Characteristics and sources of fluorescent aerosols in the central Arctic Ocean

The Arctic is sensitive to cloud radiative forcing. Due to the limited number of aerosols present throughout much of the year, cloud formation is susceptible to the presence of cloud condensation nuclei and ice nucleating particles (INPs). Primary biological aerosol particles (PBAP) contribute to INPs and can impact cloud phase, lifetime, and radiative properties. We present yearlong observations of hyperfluorescent aerosols (HFA), tracers for PBAP, conducted with a Wideband Integrated Bioaerosol Sensor, New Electronics Option during the Multidisciplinary drifting Observatory for the Study of Arctic Climate (MOSAiC) expedition (October 2019–September 2020) in the central Arctic. We investigate the influence of potential anthropogenic and natural sources on the characteristics of the HFA and relate our measurements to INP observations during MOSAiC. Anthropogenic sources influenced HFA during the Arctic haze period. But surprisingly, we also found sporadic “bursts” of HFA with the characteristics of PBAP during this time, albeit with unclear origin. The characteristics of HFA between May and August 2020 and in October 2019 indicate a strong contribution of PBAP to HFA. Notably from May to August, PBAP coincided with the presence of INPs nucleating at elevated temperatures, that is, >−9°C, suggesting that HFA contributed to the “warm INP” concentration. The air mass residence time and area between May and August and in October were dominated by the open ocean and sea ice, pointing toward PBAP sources from within the Arctic Ocean. As the central Arctic changes drastically due to climate warming with expected implications on aerosol–cloud interactions, we recommend targeted observations of PBAP that reveal their nature (e.g., bacteria, diatoms, fungal spores) in the atmosphere and in relevant surface sources, such as the sea ice, snow on sea ice, melt ponds, leads, and open water, to gain further insights into the relevant source processes and how they might change in the future.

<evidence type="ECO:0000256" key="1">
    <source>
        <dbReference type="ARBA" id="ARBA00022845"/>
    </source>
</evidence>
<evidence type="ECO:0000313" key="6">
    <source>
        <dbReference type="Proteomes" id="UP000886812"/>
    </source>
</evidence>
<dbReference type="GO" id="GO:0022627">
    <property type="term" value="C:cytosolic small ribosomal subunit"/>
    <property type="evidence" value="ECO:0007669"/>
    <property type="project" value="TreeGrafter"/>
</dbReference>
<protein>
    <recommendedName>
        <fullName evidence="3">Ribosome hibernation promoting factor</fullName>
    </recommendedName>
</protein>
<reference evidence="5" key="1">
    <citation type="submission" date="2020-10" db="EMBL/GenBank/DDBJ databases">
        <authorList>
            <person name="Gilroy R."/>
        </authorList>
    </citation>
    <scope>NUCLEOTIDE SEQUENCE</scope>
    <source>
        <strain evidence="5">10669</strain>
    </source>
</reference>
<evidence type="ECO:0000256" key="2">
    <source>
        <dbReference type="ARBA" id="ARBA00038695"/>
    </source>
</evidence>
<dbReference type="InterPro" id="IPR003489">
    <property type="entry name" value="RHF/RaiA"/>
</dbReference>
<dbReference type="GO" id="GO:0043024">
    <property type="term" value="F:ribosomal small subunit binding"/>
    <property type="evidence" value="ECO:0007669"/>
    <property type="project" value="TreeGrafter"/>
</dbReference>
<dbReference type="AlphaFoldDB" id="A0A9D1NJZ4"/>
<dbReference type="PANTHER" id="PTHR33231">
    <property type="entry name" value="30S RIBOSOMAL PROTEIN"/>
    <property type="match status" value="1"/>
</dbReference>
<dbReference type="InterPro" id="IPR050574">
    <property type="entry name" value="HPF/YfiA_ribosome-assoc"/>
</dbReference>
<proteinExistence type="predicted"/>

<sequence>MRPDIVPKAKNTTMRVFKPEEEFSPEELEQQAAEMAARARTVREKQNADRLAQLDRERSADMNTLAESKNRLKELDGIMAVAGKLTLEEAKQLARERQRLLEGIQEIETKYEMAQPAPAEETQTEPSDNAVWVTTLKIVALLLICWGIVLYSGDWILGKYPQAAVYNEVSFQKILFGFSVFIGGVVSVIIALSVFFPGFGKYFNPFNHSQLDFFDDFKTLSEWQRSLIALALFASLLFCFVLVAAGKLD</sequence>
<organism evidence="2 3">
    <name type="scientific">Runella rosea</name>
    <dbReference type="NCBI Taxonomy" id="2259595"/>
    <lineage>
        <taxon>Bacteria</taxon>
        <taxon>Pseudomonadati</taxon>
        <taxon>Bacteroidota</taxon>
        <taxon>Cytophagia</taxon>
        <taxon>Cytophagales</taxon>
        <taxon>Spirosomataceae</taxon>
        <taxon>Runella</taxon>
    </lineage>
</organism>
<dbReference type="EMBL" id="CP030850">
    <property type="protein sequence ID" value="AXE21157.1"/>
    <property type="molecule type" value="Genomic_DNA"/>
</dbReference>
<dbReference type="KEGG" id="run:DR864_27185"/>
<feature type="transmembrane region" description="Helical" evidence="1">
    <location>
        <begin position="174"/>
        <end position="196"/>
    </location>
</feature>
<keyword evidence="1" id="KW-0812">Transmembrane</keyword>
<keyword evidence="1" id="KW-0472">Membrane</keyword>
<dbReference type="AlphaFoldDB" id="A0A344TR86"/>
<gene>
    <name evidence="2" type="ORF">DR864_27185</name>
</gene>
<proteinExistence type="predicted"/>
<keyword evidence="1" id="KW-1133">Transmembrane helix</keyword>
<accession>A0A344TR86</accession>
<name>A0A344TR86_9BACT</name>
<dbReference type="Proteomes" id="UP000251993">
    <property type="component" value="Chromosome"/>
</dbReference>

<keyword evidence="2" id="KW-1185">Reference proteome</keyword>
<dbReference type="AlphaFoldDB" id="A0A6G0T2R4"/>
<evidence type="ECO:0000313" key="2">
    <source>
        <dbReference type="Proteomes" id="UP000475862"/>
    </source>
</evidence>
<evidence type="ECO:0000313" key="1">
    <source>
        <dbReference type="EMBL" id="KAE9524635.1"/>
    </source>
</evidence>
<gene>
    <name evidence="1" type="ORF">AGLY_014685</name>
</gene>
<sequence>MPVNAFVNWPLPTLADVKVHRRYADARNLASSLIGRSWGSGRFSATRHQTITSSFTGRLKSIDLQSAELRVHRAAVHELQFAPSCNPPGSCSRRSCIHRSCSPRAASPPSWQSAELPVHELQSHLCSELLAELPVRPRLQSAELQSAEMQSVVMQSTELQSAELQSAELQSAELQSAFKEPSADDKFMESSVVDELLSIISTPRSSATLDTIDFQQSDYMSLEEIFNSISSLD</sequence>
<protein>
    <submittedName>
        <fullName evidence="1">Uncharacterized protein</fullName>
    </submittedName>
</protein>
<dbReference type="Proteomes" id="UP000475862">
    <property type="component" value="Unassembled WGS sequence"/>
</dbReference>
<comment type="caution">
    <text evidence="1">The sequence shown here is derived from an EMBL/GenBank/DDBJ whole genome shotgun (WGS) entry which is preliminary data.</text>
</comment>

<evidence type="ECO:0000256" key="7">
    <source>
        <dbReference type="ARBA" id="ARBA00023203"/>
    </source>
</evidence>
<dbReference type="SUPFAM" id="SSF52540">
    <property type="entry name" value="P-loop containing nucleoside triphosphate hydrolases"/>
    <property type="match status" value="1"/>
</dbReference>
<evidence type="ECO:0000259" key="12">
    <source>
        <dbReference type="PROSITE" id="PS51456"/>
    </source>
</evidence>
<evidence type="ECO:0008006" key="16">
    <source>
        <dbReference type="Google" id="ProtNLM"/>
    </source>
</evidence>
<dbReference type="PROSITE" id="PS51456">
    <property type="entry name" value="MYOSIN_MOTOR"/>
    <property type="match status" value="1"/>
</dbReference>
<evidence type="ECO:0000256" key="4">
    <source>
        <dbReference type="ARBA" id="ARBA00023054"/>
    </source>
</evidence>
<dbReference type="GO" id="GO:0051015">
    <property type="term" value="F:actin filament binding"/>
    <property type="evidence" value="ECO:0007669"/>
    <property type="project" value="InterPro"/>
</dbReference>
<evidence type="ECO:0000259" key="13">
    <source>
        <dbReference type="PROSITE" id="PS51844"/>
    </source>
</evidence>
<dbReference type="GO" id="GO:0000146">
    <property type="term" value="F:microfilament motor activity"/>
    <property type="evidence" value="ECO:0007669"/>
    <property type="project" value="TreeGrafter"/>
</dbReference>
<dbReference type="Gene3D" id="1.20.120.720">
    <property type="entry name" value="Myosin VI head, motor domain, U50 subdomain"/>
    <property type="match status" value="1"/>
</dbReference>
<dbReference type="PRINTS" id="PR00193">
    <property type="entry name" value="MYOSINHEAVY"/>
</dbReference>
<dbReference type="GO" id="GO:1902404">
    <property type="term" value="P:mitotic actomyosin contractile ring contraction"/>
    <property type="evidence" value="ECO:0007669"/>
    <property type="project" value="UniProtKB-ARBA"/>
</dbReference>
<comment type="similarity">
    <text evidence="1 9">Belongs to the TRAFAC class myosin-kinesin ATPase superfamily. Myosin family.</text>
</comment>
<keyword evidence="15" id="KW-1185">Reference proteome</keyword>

Publication status:
Authors: Beck, Ivo, Moallemi, Alireza, Heutte, Benjamin, Pernov, Jakob Boyd, Bergner, Nora, Rolo, Margarida, Quelever, Lauriane L.J., Laurila, Tiia, Boyer, Matthew, Jokinen, Tuija, Angot, Helene, Hoppe, Clara J.M., Muller, Oliver, Creamean, Jessie, Frey, Markus ORCIDORCID record for Markus Frey, Freitas, Gabriel, Zinke, Julika, Salter, Matt, Zieger, Paul, Mirrielees, Jessica A., Kempf, Hailey E, Ault, Andrew P., Pratt, Kerri A., Gysel-Beer, Martin, Henning, Silvia, Tatzelt, Christian, Schmale, Julia

On this site: Markus Frey
30 May, 2024
Elementa: Science of the Anthropocene / 12
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